Friday, September 19, 2008

Psycho history

What else do you call it when the Dow is down 500+ points Monday and up 400+ points Thursday (and up another 300+ points so far today, Friday, as I type)? When panic and rumor drive the markets? When the government and central banks make enormous new funds injections, nationalizations, and regulatory changes on a daily basis?

Psychohistory, of course, is the imaginary future social science at the heart of Isaac Asimov’s Foundation series. Blending history, sociology, and statistical analysis, psychohistorians predict the course of societal evolution, and even find the occasional tipping point from which events can be nudged onto a different course.

We are far from having such abilities.

Giant financial companies like Fannie, Freddie, and AIG, with trillion-dollar portfolios, are built on statistical analysis. History, one hopes, plays some role in executives’ understanding of current events and future prospects. History also guides government policies towards markets and regulation. I’ll assert that the processes of any large organization -- whether a corporation, government, or market -- are, at some level, a study in applied sociology.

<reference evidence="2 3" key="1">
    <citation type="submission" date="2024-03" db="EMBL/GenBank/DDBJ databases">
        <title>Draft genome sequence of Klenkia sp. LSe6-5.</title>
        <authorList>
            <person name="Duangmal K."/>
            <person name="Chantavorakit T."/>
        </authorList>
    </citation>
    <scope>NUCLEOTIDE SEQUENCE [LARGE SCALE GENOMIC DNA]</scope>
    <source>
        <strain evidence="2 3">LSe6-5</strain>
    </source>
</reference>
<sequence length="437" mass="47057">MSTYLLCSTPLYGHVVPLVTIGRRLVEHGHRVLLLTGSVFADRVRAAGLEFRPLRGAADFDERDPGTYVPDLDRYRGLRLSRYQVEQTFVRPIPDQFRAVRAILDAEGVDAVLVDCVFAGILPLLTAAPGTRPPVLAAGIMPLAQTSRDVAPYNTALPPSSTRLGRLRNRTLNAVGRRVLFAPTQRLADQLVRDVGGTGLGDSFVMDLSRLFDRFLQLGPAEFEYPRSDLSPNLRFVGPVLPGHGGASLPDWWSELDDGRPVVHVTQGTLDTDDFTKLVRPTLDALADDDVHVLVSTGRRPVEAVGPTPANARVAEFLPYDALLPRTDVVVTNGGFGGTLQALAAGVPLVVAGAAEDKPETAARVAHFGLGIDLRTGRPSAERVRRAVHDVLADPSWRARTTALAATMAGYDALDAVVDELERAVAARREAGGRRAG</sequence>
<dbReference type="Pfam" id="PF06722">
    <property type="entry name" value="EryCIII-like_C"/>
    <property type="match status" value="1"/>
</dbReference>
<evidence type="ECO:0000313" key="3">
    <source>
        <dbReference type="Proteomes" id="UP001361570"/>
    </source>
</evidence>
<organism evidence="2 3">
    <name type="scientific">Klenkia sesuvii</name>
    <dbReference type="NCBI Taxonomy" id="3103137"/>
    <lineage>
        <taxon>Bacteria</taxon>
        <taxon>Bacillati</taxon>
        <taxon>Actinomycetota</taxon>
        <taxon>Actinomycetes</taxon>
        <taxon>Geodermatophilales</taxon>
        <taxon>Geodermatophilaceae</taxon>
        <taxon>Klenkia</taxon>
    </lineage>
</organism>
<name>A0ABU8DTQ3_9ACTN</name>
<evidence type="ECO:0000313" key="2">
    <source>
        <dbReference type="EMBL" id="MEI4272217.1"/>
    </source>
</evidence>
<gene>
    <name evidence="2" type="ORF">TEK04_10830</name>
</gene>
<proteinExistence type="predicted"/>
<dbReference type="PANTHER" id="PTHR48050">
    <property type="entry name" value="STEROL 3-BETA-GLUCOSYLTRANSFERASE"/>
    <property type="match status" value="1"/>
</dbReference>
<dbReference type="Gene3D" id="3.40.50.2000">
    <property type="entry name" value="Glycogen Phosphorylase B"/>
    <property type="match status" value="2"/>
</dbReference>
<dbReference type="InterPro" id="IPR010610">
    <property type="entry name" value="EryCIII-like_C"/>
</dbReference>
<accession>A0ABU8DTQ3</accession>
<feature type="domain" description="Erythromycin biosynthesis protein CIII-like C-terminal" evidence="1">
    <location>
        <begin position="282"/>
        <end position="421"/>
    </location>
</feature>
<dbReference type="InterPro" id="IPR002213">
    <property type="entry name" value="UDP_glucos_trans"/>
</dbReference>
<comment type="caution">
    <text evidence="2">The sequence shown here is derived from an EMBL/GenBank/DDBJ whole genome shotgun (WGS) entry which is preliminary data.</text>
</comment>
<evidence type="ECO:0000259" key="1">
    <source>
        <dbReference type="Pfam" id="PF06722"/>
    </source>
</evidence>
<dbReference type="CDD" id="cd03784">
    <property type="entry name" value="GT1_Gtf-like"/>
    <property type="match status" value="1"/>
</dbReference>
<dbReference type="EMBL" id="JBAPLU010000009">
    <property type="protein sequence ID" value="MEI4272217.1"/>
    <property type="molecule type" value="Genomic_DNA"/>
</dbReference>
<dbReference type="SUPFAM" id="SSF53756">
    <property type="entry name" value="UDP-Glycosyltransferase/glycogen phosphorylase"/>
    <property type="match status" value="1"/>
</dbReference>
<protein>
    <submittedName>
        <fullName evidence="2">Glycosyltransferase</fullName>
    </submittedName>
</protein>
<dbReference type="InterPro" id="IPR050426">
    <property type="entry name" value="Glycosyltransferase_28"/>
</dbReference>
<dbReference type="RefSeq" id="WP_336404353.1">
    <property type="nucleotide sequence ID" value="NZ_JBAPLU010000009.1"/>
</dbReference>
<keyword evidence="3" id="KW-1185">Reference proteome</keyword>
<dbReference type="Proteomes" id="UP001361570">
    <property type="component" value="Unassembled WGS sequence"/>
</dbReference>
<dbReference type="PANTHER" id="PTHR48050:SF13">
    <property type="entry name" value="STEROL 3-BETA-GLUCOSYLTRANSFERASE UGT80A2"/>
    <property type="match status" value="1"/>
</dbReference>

(Some might argue that the credit crunch and attendant market implosion reflect economics, not sociology. To that opinion, I would answer: Economics describes how a society agrees to allocate its collective resources. If/when/how society regulates its economic institutions -- i.e., how it sets government’s role -- is likewise part of the social compact. If economics isn’t soc, it’s surely akin.)

Now giant financial companies are falling like dominoes. They are, to some part, victims of their own greed -- but also of investor panic. Old fashioned, rumor-driven runs on the bank. Mass phenomena. Within the realm of sociology. And the experts -- inside and outside of these companies -- didn’t see it coming.

Where was Hari Seldon when we needed him?

2 comments:

Ed Bear said...

Actually, the statistical analyses were the problem because a: the models were being fed "massaged" data which made the risks look lower than they really were and b: the models' relationship to real economic facts was in many cases tenuous at best.

If you go through the archives of a blog "The Daily Reckoning" you'll find warnings of a meltdown going back five years and the alarm being run with increasing vigor over the past six months.

Edward M. Lerner said...

Thanks for contributing -- two Eds are better than one. (Sorry. Couldn't help myself.)

Certainly there were lights flashing before now. To my mind, the warnings and alarms underestimated the problem (the scale of which, I suspect, remains to be discovered). And the early alarms failed to convince enough people (or to waken the regulators asleep at the switch).

Psychohistory in the Asimovian sense -- if we had it -- would have been much more convincing.